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I'm reading "Last Night of Love, First night of War" by Camil Petrescu. In the book, the author says that when the Germans fought against Romanians in front of Szászház village, before the fight, the German forces displayed their troops somehow like this:

Since the Romanian troops where at "300-400 meters" from some hill(being under the rule that outposts can't shoot unless being shot at), it is described by the author that the German troops displayed some kind of parade on the hill in front of the enemy troops.

First, one man would show up(from over the hill I think), look at the Romanian troops, "go down the hill like 30 steps" then going again on the other side of the hill. Then two would come and do the same, then 4, and so on to a number somewhere around 300 when I understand they stopped doing the moving thing and at some point after they engaged in the battle with bombshells.

It's not a history book(so maybe this information is wrong), but in the footer of the page there's an author's note saying he never understood why the whole "parade" thing happened. And gives the details in the title in case someone could explain it to him.

I did some research but I couldn't seem to find the explanation to this(I also do not know much history though indeed). Does anyone know anything about this?

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    That may be talking about the Battle of Transylvania, although I've never heard of that particular incident. What is the title of the book? – sempaiscuba Sep 9 '17 at 20:32
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    "Last Night of Love, First night of War" by Camil Petrescu (Author) @sempaiscuba – Alexander Sep 10 '17 at 9:10
  • It's not a quote I'm talking about, but the event. And I gave all the information found in the book, also mentioning the author's note in the page's footer. I also don't think the book's name is of use to anyone, as I've looked for information about that event in the book's original language(Romanian) too and still couldn't seem to find anything. Should it be of use to you, you'll find it above this comment. @MarkC.Wallace – Alexander Sep 10 '17 at 9:20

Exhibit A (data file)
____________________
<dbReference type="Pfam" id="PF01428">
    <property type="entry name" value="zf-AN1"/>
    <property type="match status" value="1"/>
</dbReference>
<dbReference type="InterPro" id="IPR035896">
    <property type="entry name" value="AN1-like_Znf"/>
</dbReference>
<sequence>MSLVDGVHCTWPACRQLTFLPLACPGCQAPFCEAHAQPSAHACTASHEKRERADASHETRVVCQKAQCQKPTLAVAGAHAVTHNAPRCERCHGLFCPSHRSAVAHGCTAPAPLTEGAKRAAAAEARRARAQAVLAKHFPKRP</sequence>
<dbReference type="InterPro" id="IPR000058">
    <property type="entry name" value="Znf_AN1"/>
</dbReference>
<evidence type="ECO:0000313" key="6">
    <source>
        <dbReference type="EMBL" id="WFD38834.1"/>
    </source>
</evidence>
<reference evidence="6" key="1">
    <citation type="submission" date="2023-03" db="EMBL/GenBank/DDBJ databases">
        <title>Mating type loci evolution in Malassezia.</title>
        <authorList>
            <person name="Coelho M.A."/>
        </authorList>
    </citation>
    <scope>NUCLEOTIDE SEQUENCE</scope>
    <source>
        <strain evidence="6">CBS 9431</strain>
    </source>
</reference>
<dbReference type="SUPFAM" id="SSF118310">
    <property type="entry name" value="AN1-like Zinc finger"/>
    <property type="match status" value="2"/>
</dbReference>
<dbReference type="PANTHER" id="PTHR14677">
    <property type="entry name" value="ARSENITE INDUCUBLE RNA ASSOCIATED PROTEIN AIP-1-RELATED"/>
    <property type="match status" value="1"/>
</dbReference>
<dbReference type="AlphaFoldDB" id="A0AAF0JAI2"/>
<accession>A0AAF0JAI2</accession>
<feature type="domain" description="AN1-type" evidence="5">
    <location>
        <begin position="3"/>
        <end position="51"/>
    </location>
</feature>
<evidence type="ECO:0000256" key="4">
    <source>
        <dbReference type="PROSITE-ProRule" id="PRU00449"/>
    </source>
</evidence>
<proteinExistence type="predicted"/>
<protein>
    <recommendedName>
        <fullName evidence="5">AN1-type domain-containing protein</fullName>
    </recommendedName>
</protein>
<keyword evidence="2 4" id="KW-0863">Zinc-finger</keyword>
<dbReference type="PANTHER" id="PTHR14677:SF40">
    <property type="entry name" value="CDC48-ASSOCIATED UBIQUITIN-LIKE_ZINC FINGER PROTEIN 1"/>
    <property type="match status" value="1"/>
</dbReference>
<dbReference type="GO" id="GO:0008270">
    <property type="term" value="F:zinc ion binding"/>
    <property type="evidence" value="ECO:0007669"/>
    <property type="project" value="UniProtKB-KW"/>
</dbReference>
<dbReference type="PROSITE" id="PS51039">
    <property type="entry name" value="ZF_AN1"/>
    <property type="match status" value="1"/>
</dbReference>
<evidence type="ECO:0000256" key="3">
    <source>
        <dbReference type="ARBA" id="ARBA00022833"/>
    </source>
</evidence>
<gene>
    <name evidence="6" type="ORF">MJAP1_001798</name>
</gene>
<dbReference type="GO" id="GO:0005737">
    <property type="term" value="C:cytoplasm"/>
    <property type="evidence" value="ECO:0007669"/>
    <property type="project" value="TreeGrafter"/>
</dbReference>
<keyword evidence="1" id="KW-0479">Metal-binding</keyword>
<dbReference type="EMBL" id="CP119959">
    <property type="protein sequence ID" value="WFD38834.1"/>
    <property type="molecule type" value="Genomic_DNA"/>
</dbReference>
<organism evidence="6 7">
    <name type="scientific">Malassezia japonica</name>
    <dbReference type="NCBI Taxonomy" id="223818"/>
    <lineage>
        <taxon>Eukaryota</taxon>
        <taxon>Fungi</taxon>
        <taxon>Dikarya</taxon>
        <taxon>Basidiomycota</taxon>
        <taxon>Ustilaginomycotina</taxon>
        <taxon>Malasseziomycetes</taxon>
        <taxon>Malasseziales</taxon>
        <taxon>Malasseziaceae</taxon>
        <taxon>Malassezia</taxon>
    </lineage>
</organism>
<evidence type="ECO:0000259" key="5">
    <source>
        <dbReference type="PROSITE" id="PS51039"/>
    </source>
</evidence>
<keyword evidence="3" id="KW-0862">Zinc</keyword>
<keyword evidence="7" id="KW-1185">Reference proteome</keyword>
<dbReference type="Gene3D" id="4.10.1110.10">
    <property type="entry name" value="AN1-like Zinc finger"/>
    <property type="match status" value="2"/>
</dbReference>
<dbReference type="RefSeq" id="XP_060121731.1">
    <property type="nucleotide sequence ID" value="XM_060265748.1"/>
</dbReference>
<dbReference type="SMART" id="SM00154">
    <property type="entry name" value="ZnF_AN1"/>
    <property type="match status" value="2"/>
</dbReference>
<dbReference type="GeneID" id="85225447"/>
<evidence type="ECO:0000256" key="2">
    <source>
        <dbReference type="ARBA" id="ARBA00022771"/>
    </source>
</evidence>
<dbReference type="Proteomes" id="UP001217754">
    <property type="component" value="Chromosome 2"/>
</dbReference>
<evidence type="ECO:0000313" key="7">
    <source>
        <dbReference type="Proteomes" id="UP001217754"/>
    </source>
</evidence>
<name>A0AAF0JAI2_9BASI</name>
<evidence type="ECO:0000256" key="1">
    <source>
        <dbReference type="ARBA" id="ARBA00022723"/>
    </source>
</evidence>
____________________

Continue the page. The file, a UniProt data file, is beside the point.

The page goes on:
• Although the Battle of Transylvania included German troops, my first inclination was that the "Germans" in the referenced story were local Saxons defending their villages from the invaders, perhaps as part of the militia or as reservists. Szászház = Sachsenhausen = Săsăuș (commune Chirpăr) – bgwiehle Sep 10 '17 at 23:37
  • the question title should be "Could have the Germans troops performed...etc". – user8690 Nov 13 '18 at 13:51
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Obviously the best we can do is to make an educated guess, but I think the answer is the rules of engagement you cite:

outposts can't shoot unless being shot at

The Germans wanted to engage, but their rules of engagement would not permit them to fire first. They needed to provoke the Romanians into firing the first shot. They sent forth a series of feints - one man, then several men, marching towards the Romanian position in the hopes that a Romanian soldier would fire back.

Alternatively it could simply have been the Germans demonstrating their bravery and their contempt for the opponent - like the Musketeers dining in the open on the seige of La Rochelle.

  • Indeed your answer is logical(assuming the Germans had the same rule as well), though I was wondering if someone had read something written from the perspective of the German troops(perhaps a German author), that mentions the battle. – Alexander Sep 10 '17 at 18:41

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